The Infamous Pop
Deciding if you need surgery for your ACL tear
We have all seen it. An athlete makes a sudden direction change, lands awkwardly, or maybe is just running in open field.
All of a sudden that leg goes limp. Pain ensures. The knee swells to the size of a grapefruit. It’s the ACL. There goes their season.
Maybe it’s happened to you. That wouldn’t be uncommon considering it’s one of the most common orthopedic injuries. Roughly 68 per 100,000 people tear their ACL yearly.
The first step in evaluating the knee is likely a trip to your primary care doctor. Most of them have enough basic understanding of ACL tears to identify a large tear. Smaller ones are harder to identify.
Due to insurance company requirements they usually have to start their diagnosis with a knee X-ray. Since it was already obvious you didn’t fracture your knee, this is a waste of time and money. With that done the PCP can usually send you to an Orthopedic surgeon and schedule an MRI.
MRI’s are far better at diagnosing ligament damage than an X-ray, and usually better than a CT scan (although CT scan does have some advantages). Results show a tear and will hopefully identify the severity.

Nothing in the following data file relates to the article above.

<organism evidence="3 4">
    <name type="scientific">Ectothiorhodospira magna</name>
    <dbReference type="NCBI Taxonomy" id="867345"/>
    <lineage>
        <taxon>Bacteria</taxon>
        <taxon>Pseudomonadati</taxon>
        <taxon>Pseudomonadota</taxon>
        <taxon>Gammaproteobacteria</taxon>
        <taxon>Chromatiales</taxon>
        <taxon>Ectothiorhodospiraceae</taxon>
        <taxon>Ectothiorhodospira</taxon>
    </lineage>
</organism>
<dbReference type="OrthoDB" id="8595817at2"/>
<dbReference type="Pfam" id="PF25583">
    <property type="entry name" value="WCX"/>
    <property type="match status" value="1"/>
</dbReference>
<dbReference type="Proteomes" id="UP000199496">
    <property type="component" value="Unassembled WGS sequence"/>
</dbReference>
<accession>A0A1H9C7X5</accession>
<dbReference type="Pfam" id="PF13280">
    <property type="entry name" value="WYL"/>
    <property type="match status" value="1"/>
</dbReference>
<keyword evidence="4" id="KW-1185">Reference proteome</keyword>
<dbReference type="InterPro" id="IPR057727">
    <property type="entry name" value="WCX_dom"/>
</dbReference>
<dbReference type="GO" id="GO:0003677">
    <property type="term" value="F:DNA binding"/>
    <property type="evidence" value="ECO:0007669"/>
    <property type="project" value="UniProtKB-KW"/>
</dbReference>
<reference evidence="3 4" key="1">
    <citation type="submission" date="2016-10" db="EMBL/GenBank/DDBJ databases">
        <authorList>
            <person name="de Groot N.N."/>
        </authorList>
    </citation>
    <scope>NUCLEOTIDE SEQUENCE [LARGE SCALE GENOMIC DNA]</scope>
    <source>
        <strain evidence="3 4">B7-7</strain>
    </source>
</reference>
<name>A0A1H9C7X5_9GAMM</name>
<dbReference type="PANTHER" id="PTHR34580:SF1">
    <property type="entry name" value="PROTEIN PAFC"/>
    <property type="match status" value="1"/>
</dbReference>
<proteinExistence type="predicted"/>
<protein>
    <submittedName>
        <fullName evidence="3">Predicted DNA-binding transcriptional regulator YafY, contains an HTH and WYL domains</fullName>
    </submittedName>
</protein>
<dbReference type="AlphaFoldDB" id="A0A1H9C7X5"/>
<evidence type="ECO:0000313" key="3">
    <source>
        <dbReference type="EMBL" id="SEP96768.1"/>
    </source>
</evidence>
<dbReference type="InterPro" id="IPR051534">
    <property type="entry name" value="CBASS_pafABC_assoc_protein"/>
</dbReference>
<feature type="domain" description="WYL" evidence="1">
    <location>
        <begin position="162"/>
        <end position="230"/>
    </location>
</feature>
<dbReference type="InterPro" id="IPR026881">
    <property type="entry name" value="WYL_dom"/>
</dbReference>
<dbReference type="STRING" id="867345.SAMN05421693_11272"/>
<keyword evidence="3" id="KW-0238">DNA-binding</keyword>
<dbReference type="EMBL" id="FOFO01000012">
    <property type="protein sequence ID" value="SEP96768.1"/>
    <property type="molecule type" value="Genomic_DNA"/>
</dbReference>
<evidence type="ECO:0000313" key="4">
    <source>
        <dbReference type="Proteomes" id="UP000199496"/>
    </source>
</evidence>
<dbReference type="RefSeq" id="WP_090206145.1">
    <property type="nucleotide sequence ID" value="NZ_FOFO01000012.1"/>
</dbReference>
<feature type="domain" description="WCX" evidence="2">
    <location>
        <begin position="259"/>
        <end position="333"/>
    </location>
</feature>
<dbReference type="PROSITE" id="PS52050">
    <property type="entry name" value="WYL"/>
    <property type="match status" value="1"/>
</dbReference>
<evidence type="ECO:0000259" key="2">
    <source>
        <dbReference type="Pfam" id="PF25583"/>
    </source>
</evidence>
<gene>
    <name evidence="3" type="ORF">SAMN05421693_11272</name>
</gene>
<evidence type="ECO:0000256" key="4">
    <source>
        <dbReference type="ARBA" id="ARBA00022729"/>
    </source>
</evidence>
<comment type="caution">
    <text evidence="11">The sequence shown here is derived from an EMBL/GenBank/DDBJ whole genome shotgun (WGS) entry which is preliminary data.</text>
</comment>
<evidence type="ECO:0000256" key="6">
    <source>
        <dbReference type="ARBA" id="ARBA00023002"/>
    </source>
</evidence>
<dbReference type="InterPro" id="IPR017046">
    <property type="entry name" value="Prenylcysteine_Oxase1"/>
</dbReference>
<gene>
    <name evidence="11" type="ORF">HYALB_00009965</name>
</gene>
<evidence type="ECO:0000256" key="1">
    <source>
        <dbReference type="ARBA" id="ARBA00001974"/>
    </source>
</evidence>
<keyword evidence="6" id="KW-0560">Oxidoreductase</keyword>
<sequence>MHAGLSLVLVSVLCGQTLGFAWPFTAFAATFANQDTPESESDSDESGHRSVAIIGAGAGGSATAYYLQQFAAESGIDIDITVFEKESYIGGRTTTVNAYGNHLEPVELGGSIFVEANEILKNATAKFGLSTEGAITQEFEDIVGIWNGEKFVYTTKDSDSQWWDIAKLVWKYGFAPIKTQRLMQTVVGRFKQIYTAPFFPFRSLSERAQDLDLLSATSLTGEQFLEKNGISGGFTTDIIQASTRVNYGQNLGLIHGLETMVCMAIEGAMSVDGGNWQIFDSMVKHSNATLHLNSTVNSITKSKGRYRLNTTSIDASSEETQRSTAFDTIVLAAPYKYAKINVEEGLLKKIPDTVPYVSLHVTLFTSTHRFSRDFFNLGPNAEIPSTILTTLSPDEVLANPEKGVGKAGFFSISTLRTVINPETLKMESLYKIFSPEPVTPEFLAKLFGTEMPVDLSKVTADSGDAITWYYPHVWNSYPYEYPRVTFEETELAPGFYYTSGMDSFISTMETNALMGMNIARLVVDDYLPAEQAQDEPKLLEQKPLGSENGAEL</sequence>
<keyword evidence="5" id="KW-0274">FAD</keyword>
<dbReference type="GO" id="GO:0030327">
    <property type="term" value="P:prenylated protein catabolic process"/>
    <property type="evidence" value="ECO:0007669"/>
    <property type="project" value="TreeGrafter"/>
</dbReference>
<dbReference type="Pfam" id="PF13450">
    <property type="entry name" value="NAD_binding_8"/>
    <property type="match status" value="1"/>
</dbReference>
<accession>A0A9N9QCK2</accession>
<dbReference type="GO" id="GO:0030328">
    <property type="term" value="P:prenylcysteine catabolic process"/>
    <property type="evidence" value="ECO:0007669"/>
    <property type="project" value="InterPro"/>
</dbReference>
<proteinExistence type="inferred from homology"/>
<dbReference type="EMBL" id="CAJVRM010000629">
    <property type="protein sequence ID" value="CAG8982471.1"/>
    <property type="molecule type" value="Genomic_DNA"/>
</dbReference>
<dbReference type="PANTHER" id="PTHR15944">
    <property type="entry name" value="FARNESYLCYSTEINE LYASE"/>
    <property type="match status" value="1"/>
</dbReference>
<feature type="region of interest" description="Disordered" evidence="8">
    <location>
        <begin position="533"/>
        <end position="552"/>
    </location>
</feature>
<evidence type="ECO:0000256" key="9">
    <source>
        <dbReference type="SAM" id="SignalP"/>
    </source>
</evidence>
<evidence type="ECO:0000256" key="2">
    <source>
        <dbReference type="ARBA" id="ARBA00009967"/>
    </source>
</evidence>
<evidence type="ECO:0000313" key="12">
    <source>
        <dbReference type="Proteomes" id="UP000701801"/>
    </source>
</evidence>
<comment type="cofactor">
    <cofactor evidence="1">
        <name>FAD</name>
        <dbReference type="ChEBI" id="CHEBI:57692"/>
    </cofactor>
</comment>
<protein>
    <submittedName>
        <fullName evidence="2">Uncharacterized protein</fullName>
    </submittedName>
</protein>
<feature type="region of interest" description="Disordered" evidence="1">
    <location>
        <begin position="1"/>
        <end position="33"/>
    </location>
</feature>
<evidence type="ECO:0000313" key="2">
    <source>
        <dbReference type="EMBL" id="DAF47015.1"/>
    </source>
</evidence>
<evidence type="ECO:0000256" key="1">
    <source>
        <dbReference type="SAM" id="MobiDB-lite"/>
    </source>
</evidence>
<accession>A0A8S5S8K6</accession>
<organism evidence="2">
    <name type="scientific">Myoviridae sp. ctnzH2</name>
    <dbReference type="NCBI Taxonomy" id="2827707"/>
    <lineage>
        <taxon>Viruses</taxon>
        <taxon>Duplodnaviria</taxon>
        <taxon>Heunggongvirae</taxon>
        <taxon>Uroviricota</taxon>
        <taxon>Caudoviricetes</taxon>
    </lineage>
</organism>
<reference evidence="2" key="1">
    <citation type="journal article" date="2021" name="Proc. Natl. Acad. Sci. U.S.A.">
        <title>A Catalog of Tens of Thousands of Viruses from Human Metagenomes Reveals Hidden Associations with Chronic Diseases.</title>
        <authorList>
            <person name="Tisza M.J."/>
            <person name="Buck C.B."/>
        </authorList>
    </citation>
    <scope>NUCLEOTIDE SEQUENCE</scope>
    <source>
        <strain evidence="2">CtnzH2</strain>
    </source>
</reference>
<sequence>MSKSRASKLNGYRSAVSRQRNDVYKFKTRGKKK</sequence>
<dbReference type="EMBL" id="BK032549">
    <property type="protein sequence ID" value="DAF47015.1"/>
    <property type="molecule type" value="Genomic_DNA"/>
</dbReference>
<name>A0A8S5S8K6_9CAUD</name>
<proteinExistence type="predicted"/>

Now it’s time to see the surgeon. They may get their own MRI or CT scan in their office, making your first one a waste of time (and money). They will examine the knee and perform a series of tests to confirm or identify which ligament is damaged. A skilled clinician can identify the damaged ligament reliably with tests like the Lachman, drawer test, McMurray, Thessaly, among others. They make their recommendations (usually surgery) and 6 weeks later you’re under the knife.
9 months after the surgery you’re back to whatever activity you want and can live your life as you wish. Until it happens to the other knee or worse, the same knee again.
This whole process realistically takes about a year from POP! to walk.